“When you catch yourself slipping into a pool of negativity, notice how it derives from nothing other than resistance to the current situation.”
― Donna QuesadaBuddha in the Classroom: Zen Wisdom to Inspire Teachers

Day 280 – Transcendence, not surprisingly, carries layers of meaning for me.  It is found in words, metaphorical thinking, movement, and (more recently) breath.  Doing pre-calc yesterday, I found a rhythm to my studying and working problems and at one point, as Rolf writes in today’s reading, my mind became “centered through concentration.”  As he also points out, I moved “in and out of distraction” and “in and out of concentration.”  However, there are times when I’m moving or doing something that my concentration quiets, and truly “something powerful happens.”  Rolf describes this, writing:  “Where until now we have sought out experience, suddenly experience seeks us out instead.  We cross a threshold, and meditation overtakes us.”

I think, as I sometimes do in pre-calculus:  “Oh, I get it!”  Learning is this way.  We’ve practiced enough, we enjoy the ride and accept the challenges that will come (and they will) with continuing.  Similarly, of pranayama, Rolf writes:  “Effort ceases and we are no longer the doer.  Our breathing carries on without our volition, drawing us deeper into the moment with each breath.  As our minds become still, we become the calm forest pool, inaction in action.”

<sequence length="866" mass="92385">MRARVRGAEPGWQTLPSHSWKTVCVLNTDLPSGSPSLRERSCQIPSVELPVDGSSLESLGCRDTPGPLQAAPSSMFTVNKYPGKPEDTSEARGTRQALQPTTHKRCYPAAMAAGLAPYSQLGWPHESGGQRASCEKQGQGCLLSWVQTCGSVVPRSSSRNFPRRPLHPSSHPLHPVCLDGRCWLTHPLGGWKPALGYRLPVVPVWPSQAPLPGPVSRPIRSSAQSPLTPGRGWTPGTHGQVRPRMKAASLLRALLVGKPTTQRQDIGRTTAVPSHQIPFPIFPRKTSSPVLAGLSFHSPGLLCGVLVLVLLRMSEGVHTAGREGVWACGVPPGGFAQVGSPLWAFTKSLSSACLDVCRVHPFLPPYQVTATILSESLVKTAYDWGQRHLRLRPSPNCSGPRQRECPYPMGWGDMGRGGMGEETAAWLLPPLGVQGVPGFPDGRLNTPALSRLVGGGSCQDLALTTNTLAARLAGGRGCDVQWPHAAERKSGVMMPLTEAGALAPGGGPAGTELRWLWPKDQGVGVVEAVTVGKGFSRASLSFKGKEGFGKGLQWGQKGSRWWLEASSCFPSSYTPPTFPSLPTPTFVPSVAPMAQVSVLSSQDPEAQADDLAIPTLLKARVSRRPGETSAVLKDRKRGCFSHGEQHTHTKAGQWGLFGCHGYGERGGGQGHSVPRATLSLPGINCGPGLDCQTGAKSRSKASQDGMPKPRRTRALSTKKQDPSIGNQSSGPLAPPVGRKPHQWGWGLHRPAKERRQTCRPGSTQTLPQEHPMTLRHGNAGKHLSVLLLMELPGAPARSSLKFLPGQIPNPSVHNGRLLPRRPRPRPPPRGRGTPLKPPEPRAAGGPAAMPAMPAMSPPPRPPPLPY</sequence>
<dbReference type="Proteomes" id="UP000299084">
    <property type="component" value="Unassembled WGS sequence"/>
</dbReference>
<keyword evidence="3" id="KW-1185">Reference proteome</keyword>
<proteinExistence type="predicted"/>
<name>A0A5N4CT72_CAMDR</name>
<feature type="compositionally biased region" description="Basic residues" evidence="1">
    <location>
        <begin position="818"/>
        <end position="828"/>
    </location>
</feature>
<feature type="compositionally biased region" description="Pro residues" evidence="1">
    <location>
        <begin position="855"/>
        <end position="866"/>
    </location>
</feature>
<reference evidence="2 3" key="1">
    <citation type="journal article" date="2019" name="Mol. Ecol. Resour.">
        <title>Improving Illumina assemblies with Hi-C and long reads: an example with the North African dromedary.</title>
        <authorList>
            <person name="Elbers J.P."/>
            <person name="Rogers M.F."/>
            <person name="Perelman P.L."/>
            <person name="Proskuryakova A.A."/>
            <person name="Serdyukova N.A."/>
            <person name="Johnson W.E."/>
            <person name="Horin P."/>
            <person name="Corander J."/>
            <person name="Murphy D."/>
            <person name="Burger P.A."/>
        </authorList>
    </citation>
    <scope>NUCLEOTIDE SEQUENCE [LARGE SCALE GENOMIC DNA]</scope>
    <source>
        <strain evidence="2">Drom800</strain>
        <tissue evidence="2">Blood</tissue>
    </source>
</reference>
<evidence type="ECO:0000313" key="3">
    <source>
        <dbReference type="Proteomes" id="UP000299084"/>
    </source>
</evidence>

Today, I meditated upon ahisma, nonviolence, peace, and kindness.  Rolf reminds us today that transcendence is “not a mountain to climb or a grade to get,” although that in our world of worlds is part of transcendence for some.  He reminds us that it is a place within our present experience, not just on the mat and that “our practice merely opens the door so that you can return to this sacred place.”

Meditation and pranayama allow me to stand on the threshold of good, kind living, to be a kinder and more loving mother, wife, teacher, and person.  Especially in teaching, it is a wonder to see only flow in my co-workers or teachers.  It is an aspiration to become inaction in action.

One thought on “Threshold.

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